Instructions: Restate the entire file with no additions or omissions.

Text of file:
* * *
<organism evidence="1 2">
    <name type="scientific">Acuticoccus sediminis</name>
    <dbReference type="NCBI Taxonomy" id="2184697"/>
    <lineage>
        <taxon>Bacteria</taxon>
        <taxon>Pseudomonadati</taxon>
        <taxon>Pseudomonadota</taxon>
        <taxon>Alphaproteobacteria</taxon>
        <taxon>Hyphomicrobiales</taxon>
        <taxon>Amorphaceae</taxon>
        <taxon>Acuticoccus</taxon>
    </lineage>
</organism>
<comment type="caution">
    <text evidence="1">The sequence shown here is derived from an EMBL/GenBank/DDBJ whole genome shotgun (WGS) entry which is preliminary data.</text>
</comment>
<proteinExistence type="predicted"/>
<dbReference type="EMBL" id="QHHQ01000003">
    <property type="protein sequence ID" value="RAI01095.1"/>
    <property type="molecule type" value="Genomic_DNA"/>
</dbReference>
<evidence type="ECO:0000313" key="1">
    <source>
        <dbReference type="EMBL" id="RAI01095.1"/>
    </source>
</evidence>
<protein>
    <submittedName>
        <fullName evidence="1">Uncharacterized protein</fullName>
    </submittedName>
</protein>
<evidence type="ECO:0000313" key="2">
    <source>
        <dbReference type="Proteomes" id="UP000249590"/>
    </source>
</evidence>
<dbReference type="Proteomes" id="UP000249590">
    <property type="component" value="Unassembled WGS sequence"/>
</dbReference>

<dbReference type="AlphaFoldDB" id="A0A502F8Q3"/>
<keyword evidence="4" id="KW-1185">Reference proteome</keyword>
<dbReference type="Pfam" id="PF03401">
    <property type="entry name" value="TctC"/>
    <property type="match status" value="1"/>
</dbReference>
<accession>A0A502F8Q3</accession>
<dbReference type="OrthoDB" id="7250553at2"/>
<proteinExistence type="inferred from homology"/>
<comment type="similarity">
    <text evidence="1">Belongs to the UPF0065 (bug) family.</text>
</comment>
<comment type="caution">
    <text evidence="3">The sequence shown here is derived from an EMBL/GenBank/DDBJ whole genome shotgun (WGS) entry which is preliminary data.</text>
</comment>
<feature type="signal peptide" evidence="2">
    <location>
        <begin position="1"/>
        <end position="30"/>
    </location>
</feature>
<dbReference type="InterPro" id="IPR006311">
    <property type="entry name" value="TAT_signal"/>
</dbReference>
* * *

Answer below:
<organism evidence="1 2">
    <name type="scientific">Acuticoccus sediminis</name>
    <dbReference type="NCBI Taxonomy" id="2184697"/>
    <lineage>
        <taxon>Bacteria</taxon>
        <taxon>Pseudomonadati</taxon>
        <taxon>Pseudomonadota</taxon>
        <taxon>Alphaproteobacteria</taxon>
        <taxon>Hyphomicrobiales</taxon>
        <taxon>Amorphaceae</taxon>
        <taxon>Acuticoccus</taxon>
    </lineage>
</organism>
<comment type="caution">
    <text evidence="1">The sequence shown here is derived from an EMBL/GenBank/DDBJ whole genome shotgun (WGS) entry which is preliminary data.</text>
</comment>
<proteinExistence type="predicted"/>
<dbReference type="EMBL" id="QHHQ01000003">
    <property type="protein sequence ID" value="RAI01095.1"/>
    <property type="molecule type" value="Genomic_DNA"/>
</dbReference>
<evidence type="ECO:0000313" key="1">
    <source>
        <dbReference type="EMBL" id="RAI01095.1"/>
    </source>
</evidence>
<protein>
    <submittedName>
        <fullName evidence="1">Uncharacterized protein</fullName>
    </submittedName>
</protein>
<evidence type="ECO:0000313" key="2">
    <source>
        <dbReference type="Proteomes" id="UP000249590"/>
    </source>
</evidence>
<dbReference type="Proteomes" id="UP000249590">
    <property type="component" value="Unassembled WGS sequence"/>
</dbReference>

<dbReference type="AlphaFoldDB" id="A0A502F8Q3"/>
<keyword evidence="4" id="KW-1185">Reference proteome</keyword>
<dbReference type="Pfam" id="PF03401">
    <property type="entry name" value="TctC"/>
    <property type="match status" value="1"/>
</dbReference>
<accession>A0A502F8Q3</accession>
<dbReference type="OrthoDB" id="7250553at2"/>
<proteinExistence type="inferred from homology"/>
<comment type="similarity">
    <text evidence="1">Belongs to the UPF0065 (bug) family.</text>
</comment>
<comment type="caution">
    <text evidence="3">The sequence shown here is derived from an EMBL/GenBank/DDBJ whole genome shotgun (WGS) entry which is preliminary data.</text>
</comment>
<feature type="signal peptide" evidence="2">
    <location>
        <begin position="1"/>
        <end position="30"/>
    </location>
</feature>
<dbReference type="InterPro" id="IPR006311">
    <property type="entry name" value="TAT_signal"/>
</dbReference>